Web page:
The truth about Echinacea: Plant commonly used for colds and flu suffers from disappearing habitat
Purple coneflowers, often found in vanishing prairies, provide food for bees and other species
2014: the Year of the Echinacea.
Widely believed to ward off and treat colds and flu, Echinacea appears in many over-the-counter remedies sold in pharmacies and in health and nutrition stores.
What is Echinacea, and why is it being feted in 2014?
Echinacea is a genus of flowering plants in the daisy family. Its nine wild species live in eastern and central North America; they grow in moist to dry prairies and in open wooded areas.
The genus includes the purple coneflower, pale purple coneflower and narrow-leaved purple coneflower. All have large magenta petals that unfurl from early to late summer.
With the coneflower's popularity as an herbal supplement, more homeowners are featuring varieties of it in their gardens. Echinacea, according to the National Garden Bureau, has long been a "top five" perennial in retail sales.
"Echinacea was chosen as the 2014 plant of the year," states a garden bureau document, "because it's such an American staple."
For at least one species of wild coneflower, however, the narrow-leaved purple coneflower (Echinacea angustifolia), the celebration may be short-lived.
Last riders of the purple sage?
Native to the tallgrass prairie and North American Great Plains, the narrow-leaved purple coneflower "was once abundant and had an extensive range," says Ruth Shaw, an evolutionary biologist at the University of Minnesota.
"But with the arrival of European settlers in about 1870, many prairies were converted to agricultural fields. Along with other prairie plants, coneflowers were plowed under."
Now the coneflower is restricted to patches of grassland, plots that are prairie remnants, Shaw and colleague Stuart Wagenius of the Chicago Botanic Garden have found.
Through a National Science Foundation (NSF) Long-Term Research in Environmental Biology (LTREB) grant, the scientists are studying the genetic composition of narrow-leaved purple coneflowers in a Douglas County, Minnesota prairie.
In the process, they're discovering how such fragmented plant populations adapt to environmental change.
Railroad tracks and row crops encroach upon these small slices of prairie. "Native prairies are filled with plants and pollinators," says Shaw, "but our 27 study sites have become little but coneflower islands."
Adds Sam Scheiner, program director in NSF's Division of Environmental Biology, which funds the research, "Many of us use an extract of Echinacea for our health. Live Echinacea plants can also help us understand the health of entire ecosystems.
"Human activities have shrunk wildlands and fragmented the landscape," says Scheiner, "with unknown consequences for the plants and animals living there. Understanding how Echinacea is responding will help us better manage natural areas."
To bee or not to bee in a tallgrass island
Tallgrass prairie is among the most endangered habitats in the world, says Wagenius. "We hope to quickly learn as much about it as we can. With some effort, we might be able to save at least some of these prairie patches."
More than a century ago when tallgrass prairie blanketed the Midwest, it supported countless coneflowers--and the bees that pollinated them. A bee might have been able to fly across a hundred mile expanse of coneflowers, says Wagenius. "Could it still do that today? No way."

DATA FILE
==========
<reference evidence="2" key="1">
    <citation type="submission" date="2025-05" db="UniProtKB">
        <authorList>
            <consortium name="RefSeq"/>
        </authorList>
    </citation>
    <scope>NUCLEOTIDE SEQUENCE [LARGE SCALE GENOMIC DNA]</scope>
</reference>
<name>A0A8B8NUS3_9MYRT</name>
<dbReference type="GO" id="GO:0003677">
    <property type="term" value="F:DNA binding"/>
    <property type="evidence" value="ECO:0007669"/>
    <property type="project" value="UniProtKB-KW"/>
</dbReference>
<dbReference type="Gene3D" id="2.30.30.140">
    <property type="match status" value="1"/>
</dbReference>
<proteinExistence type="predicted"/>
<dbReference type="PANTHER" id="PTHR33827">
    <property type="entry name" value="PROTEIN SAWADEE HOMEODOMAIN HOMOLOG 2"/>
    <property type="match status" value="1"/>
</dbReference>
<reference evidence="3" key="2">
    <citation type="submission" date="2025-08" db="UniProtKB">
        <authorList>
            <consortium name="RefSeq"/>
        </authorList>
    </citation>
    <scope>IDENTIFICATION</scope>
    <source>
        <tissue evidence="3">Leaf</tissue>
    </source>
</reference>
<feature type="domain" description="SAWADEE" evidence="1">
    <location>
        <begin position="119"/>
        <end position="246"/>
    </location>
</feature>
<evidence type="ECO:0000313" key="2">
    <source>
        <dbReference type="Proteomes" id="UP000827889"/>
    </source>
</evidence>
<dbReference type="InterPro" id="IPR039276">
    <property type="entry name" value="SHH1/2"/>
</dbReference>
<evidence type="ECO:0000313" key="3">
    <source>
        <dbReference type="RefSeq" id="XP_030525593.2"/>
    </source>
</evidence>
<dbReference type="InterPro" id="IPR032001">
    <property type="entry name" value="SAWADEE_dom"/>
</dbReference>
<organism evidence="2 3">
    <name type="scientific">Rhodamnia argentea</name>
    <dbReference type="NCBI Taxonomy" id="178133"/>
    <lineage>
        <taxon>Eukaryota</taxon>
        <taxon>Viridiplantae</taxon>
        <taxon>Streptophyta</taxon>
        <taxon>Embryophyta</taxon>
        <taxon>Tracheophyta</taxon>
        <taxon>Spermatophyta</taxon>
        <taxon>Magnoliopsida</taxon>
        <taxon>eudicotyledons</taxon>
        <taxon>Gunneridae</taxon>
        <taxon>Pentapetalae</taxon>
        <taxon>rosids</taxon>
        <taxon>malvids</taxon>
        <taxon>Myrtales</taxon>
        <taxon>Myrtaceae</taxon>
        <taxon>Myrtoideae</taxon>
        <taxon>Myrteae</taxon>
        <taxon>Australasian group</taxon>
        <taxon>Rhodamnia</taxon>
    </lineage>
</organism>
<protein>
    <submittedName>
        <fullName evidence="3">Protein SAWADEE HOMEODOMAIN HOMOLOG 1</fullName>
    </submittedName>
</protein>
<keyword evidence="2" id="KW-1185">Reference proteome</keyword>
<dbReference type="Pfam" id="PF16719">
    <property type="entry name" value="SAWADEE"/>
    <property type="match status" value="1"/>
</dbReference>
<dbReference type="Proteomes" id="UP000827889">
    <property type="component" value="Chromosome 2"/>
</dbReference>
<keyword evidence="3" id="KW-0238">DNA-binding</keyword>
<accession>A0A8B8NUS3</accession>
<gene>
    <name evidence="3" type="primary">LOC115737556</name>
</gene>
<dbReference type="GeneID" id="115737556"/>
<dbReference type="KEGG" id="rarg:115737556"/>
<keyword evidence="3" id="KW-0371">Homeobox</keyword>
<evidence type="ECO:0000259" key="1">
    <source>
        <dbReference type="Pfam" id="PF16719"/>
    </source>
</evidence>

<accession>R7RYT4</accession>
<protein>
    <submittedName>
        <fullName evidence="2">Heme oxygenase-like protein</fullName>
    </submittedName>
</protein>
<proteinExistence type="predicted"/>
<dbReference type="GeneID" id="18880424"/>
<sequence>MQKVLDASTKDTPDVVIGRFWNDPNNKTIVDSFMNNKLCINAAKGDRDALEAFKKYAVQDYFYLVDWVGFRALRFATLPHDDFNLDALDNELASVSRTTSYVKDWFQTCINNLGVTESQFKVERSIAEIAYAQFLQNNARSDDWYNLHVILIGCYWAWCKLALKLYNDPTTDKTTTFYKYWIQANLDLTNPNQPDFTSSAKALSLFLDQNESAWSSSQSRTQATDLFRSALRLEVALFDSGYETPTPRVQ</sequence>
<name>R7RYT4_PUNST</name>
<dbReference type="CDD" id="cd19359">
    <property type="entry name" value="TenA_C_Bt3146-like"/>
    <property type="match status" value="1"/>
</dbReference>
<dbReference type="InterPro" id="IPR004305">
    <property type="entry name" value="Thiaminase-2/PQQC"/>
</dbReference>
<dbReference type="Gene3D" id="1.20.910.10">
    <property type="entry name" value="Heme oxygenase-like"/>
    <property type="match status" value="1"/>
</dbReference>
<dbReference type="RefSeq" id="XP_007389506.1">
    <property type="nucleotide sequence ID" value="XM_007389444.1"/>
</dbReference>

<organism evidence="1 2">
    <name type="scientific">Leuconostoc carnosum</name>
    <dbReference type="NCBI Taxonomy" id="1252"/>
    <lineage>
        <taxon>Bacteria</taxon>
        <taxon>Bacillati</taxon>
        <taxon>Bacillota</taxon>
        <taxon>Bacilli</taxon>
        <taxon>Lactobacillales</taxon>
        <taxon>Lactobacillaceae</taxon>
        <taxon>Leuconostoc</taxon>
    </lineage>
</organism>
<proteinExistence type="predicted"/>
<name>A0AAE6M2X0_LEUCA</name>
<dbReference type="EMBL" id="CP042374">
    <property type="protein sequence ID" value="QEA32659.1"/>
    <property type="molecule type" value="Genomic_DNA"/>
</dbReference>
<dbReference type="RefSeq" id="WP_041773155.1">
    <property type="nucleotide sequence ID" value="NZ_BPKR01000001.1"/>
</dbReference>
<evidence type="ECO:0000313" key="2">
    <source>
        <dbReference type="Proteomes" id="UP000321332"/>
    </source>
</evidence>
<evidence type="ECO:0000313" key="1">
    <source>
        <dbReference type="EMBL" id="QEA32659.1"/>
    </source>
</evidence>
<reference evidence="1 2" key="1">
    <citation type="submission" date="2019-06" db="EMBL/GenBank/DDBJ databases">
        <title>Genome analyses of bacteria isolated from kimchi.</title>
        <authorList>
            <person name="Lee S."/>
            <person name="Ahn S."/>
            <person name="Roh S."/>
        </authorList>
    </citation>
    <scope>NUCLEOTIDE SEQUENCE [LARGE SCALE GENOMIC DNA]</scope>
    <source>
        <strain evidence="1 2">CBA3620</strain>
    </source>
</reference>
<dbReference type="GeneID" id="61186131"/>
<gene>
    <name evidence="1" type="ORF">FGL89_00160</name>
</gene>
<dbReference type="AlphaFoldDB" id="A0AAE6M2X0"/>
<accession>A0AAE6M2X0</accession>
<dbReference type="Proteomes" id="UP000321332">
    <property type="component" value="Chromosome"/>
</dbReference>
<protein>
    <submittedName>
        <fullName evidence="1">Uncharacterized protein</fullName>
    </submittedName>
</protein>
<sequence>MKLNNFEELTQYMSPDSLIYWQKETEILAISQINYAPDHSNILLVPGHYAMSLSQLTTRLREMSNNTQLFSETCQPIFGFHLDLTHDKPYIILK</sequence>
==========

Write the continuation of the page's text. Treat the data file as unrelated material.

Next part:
Coneflower pollination is far from adequate, he says, in tallgrass prairies like those in Minnesota. Bees can carry pollen only a short distance. With fewer and fewer coneflowers in an area, bees must fly farther and farther to reach them. The pollen delivered is often less than grade-A.
From bee to gene
Where patches of tallgrass prairie are small enough, coneflowers eventually become genetically related--floral cousins and siblings. If a bee ferries pollen between related coneflowers, the pollen may be rejected by the recipient. Then no new seeds are produced; no new generation of coneflowers sprouts up.
If the pollen is accepted by a genetically related plant, inbreeding occurs. The weakling coneflowers that result often don't survive.
"Through our studies of coneflower genetics," Wagenius says, "we're obtaining a new view of why populations of these plants are becoming so small."
Clear and present danger
Lack of high-quality pollen isn't the only danger prairie coneflowers face. Then there are the aphids.
The bane of every home gardener, aphids are no less harmful to wild plants. The breaking apart of coneflower habitats can increase Echinacea's susceptibility to aphids, Shaw and Wagenius discovered.
They conducted a study of the narrow-leaved purple coneflower and an aphid that specializes on feasting on it.
The results weren't good news for coneflowers. "Aphids' preference for inbred coneflowers may reduce the genetic 'fitness' of these plants," says Shaw.
What's a coneflower to do?
For coneflowers, extensive habitat isn't enough. They also need natural fires. "Fire is critical to the health of prairie ecosystems," says Shaw.
Fires started by lightning strikes induce prairie plants to flower, which can lead to more genetic diversity where the blazes have raged.
"Roads and corn fields, however, have put a stop to most of the fires," says Wagenius, "and there's little prairie left to burn."
The scientists are conducting experiments on fire's effects on tallgrass prairie, and are encouraging environmental managers to bring fire back to the prairie in controlled burns.
Otherwise narrow-leaved purple coneflowers, and the tallgrass prairies they symbolize, may soon sputter out.